February 16, 2012

CSI: Invasive Species

This is a marvelous development in protecting and conserving biodiversity from the Percolator blog of the Chronicle for Higher Education.

Some new research by British scientists suggests that an investigative tool used to help cops find criminals can also help locate the sources of invasive species. (Invasive species are generally considered the second largest cause of biodiversity loss, right after habitat destruction.  Think Asian carp, Nile perch, Real Housewives.  (Just kidding about the last one.)  Anyway:

The tool, known as geographic profiling, has also been used to find patterns in the foraging of animals and the spread of infectious disease.

In criminology, geographic profiling won’t magically point to a serial criminal’s hideout. But it can help determine the probability of where a criminal may live.  To see if it would work on invasive species, the team used a series of computer simulations to compare it with other mathematical methods.

The researchers applied geographic profiling to historical data on 53 species that have invaded Britain: daddy-long-legs spiders, Pacific oysters, Norway spruce trees, and giant hogweed — a noxious weed that can get up to a dozen feet tall and can cause blistering and blindness.

This plant is a giant hogweed, whose spread may be thwarted with geographical profiling. It causes blistering and blindness. It is pretty sinister, come to think of it. Get it off the streets!

In criminology, geographic profiling has two rules of thumb: 1) The probability of a crime decreases with distance from the criminal’s “anchor point,”, like a home or office.  2) There’s a “buffer zone” of lower activity around the criminal’s base. The zone is set partly by the rules of plane geometry and partly because criminals avoid activity near their homes, lest they be discovered.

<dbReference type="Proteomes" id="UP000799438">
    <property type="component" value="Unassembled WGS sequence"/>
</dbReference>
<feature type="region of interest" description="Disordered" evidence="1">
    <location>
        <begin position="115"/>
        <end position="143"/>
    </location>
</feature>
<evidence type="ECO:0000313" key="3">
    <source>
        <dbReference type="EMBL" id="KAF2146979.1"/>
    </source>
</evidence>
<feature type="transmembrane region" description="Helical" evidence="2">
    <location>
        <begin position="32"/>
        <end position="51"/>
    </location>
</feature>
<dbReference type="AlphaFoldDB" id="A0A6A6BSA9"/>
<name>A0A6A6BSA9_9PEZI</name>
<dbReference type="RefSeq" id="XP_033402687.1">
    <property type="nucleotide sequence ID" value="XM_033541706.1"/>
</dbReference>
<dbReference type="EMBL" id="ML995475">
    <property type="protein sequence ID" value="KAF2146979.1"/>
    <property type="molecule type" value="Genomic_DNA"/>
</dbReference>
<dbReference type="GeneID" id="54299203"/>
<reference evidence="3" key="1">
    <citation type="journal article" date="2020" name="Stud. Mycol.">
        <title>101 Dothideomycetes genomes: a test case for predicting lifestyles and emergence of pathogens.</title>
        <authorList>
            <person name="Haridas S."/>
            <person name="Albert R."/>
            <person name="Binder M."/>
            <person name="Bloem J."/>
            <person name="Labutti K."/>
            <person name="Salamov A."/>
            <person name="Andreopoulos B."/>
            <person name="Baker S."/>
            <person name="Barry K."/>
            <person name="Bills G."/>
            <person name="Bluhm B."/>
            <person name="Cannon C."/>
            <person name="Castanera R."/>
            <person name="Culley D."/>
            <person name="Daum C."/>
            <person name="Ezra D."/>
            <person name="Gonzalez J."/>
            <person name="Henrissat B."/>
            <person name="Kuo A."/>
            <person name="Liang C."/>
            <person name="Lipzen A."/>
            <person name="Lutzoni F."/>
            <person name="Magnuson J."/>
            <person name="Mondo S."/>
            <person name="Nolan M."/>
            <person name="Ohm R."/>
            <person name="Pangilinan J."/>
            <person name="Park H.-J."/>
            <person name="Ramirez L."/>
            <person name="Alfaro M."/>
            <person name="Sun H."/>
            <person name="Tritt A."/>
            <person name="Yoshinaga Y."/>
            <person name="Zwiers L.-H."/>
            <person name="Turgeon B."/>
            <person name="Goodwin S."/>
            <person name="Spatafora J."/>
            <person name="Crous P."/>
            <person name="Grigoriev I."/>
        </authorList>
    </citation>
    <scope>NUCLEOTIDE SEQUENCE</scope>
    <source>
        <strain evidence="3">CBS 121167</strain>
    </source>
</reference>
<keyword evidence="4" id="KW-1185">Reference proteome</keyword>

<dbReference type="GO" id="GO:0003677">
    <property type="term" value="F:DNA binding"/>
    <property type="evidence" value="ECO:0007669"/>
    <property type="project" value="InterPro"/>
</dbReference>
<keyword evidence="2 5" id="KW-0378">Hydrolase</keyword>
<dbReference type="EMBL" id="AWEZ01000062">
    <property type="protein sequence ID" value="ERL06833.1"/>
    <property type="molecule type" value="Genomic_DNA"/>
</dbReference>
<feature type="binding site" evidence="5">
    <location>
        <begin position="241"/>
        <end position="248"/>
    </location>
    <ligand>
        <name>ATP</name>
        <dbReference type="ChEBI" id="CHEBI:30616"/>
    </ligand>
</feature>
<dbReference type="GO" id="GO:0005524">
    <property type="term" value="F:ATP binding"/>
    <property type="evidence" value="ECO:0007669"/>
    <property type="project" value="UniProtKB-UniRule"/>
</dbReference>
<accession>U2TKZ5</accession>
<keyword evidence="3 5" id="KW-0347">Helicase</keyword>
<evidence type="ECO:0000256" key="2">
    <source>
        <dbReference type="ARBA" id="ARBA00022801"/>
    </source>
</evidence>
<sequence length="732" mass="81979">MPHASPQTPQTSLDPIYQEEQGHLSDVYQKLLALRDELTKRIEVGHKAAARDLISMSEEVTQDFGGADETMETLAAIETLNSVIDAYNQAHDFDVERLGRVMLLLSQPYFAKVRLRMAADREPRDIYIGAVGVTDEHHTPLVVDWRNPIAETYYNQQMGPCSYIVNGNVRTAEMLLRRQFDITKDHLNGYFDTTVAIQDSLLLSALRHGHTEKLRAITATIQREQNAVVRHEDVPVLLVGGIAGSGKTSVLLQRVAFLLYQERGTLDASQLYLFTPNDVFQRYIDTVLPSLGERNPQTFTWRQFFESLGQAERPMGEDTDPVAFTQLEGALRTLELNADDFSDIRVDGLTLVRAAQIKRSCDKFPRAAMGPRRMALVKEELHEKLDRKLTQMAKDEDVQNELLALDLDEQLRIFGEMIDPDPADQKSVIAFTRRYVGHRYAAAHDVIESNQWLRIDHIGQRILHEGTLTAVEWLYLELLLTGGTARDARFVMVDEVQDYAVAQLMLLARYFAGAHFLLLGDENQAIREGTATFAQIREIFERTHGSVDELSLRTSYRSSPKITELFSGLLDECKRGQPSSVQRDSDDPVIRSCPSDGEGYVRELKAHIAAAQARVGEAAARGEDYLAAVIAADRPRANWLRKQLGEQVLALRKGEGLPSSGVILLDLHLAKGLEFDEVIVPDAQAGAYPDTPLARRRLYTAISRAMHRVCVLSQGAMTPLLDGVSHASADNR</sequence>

Turns out invasive species’ spread patterns have similar mathematical properties to criminal-activity patterns: the farther the invasive species are from their source, the more opportunities they have to prosper.  And in some species, the “buffer zone” has even more makes a great deal of sense: for instance, trees from seeds that fall in the shade of the trees’ parents may not do as well as the seeds that make it out to sunnier places.

We can just see the scientists putting on their shades and uttering invasive species one-liners.

February 8, 2012

It’s a bird, it’s a… green airplane?

I’m partial to ships, but that doesn’t mean I don’t pay attention to other forms of transportation.  When I was a little one, I went nuts for just about anything that moved people from one place to another:  trucks, trains, cars, ships, and planes.  For some reason the thrill of spotting everything but ships faded.  I guess ’cause they’re just so darn easy to see.  But I’d love to spot these things in the air:

‘The hell is this, you ask?  Why, let me explain:

Science Daily’s reporting on how the good folks at NASA challenged three aeronautics firms — Boeing, Lockheed Martin, and Northrop Grumman — to come up with new designs that’ll help the aircrafts of the future burn 50% less fuel than those that started flying in 1998 (the study’s baseline), AND with 75% fewer harmful emissions, AND will shrink the areas affected by airport noise by 83%.  It’s all part of NASA’s .Environmentally Responsible Aviation Project.  (Who knew?  I guess you and me now.)  The three aircraft you see in the picture represent the three firms’ various efforts to meet the criteria.

“The real challenge is we want to accomplish all these things simultaneously,” “It’s never been done before. We looked at some very difficult metrics and tried to push all those metrics down at the same time… We’ll be digesting the three studies and we’ll be looking into what to do next.”

– Fay Collier, Project Manager

Dare I say this makes me feel rather excited?  It could just be a nice warm belly full of Swanson’s beef pot pie and Sanka talking, but this seems like a really good, absolutely not bad, potentially wonderful thing.  I might just do a jig!

If you wanna read more about the different designs, the whole article is a great read.

Back to the binocs.

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